1. Environment. Is it too noisy or bright? Is bedding comfortable and safe? Does the child wear too many clothes or need more? Is there any change to the sleep surrounding?
2. Health. Is there any condition at or before birth? Is the baby sick, hungry, or too full? Does the child have nutritional deficiencies?
3. Psychology. Does the child have separation anxiety when parents are away at work? Does the child have a new caregiver? Does the child refuse to sleep because of trauma such as reflex?
4. Routine. Is there too much stimulation before bedtime? Is the child overtired? Does the child have an irregular schedule? Does the child get enough exercises during the day?
Every baby is unique. There is no one solution for every child’s sleep issues. When you try to figure out the best solutions, do consider a baby’s temperament, your preferences, and your family’s habits. Case in point, while putting babies in cribs or in a separate room is prevalent in America and some Western European countries, parents and infants sharing a bed (or co-sleeping) is common in China, Xiaotu says. Two Harvard scholars have seen the same practice in Japan and a few other countries, and they can be beneficial for some families.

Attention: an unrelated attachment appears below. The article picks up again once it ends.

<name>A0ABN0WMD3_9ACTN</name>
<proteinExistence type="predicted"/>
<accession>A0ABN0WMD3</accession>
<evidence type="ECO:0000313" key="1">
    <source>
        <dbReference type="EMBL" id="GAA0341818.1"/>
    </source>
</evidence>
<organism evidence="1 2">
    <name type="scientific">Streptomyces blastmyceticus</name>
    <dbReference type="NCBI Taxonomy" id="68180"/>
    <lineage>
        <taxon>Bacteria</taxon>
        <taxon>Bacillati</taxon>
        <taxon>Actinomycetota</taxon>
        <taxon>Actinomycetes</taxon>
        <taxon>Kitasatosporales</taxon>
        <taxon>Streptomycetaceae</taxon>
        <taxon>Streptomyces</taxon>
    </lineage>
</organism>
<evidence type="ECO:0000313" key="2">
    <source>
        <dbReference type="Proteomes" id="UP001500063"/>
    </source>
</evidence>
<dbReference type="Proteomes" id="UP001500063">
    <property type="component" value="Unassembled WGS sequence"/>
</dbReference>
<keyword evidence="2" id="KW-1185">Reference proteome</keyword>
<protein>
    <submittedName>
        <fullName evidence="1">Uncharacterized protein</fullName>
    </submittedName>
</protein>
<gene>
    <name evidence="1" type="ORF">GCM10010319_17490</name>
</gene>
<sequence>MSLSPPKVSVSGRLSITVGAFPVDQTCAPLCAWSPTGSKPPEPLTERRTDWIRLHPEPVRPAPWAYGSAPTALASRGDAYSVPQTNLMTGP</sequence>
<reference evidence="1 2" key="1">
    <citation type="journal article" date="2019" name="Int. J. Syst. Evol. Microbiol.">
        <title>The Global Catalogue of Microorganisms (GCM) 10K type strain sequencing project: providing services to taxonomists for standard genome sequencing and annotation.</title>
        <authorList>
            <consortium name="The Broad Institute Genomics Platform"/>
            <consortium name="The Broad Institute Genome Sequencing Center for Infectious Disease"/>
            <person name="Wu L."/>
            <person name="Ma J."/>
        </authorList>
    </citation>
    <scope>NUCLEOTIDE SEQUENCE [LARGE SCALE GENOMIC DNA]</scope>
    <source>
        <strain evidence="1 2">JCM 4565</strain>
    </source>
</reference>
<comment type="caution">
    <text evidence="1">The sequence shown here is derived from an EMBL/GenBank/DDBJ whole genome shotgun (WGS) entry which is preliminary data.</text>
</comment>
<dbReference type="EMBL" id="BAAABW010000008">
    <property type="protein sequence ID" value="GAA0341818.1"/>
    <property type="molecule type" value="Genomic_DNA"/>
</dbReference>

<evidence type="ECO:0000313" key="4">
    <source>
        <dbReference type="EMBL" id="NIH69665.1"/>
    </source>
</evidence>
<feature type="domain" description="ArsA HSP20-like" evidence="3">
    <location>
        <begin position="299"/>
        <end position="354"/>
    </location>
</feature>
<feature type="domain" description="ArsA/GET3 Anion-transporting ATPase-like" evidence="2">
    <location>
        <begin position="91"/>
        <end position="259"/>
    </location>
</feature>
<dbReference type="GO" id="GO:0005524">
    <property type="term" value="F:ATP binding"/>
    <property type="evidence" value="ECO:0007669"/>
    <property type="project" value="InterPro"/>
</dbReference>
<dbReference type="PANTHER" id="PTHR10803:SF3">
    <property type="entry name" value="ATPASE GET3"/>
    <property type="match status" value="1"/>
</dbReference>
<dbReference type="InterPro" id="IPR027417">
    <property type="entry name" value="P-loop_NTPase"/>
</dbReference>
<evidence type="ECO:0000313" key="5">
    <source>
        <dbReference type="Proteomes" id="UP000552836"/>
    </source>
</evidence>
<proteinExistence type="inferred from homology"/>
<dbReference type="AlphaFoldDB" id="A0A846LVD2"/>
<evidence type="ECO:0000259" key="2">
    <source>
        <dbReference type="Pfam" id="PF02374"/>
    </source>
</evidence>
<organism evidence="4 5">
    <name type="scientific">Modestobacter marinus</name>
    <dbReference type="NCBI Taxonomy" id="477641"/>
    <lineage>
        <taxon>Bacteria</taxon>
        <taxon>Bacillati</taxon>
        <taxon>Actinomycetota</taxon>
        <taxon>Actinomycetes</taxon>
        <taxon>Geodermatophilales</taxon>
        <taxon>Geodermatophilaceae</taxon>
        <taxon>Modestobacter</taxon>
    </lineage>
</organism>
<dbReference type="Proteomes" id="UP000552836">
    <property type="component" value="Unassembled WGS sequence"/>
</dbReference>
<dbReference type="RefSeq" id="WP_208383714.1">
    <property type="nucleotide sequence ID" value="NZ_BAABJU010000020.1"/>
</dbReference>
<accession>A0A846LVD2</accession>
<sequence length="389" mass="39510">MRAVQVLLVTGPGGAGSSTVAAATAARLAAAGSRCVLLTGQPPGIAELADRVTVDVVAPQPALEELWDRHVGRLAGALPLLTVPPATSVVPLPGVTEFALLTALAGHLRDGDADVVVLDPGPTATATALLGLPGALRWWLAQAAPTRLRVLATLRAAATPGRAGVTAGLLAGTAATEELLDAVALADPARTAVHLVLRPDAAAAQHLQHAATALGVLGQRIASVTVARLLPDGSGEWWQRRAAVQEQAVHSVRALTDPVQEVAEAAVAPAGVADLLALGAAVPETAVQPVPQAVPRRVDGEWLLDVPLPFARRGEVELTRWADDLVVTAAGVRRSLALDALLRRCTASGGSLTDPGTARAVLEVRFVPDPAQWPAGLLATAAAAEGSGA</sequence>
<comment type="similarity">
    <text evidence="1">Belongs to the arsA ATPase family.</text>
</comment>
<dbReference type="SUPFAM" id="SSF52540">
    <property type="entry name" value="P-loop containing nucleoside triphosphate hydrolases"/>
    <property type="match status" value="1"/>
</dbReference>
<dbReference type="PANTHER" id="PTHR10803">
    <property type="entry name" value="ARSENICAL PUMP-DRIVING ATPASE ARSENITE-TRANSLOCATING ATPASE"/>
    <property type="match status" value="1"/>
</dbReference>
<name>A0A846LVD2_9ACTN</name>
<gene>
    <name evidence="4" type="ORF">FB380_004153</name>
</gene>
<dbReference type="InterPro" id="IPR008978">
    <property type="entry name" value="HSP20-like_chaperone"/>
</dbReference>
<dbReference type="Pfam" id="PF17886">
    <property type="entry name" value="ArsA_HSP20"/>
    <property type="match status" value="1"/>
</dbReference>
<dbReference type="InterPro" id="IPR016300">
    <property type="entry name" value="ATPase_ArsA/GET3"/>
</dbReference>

In her book, Xiaotu quoted one follower’s message: “Thirty years ago, there were no breastfeeding campaigns in hospitals. Now pregnancy and childbirth are promoted with scientific support. Sleep issues of infants and young children are even more complicated….But our dealing with them is a gamble. There can be different ways to solve problems, but we need to be educated on the basics, and everyone should be on the same wavelength.”
In China’s nascent market for baby sleep coaching, people have taken to methods, practices, and training courses eagerly. “Rapid development may not be beneficial,” Xiaotu comments. “I hope child sleep practitioners and consultants will get involved at a steady pace.”
Originally published at medium.com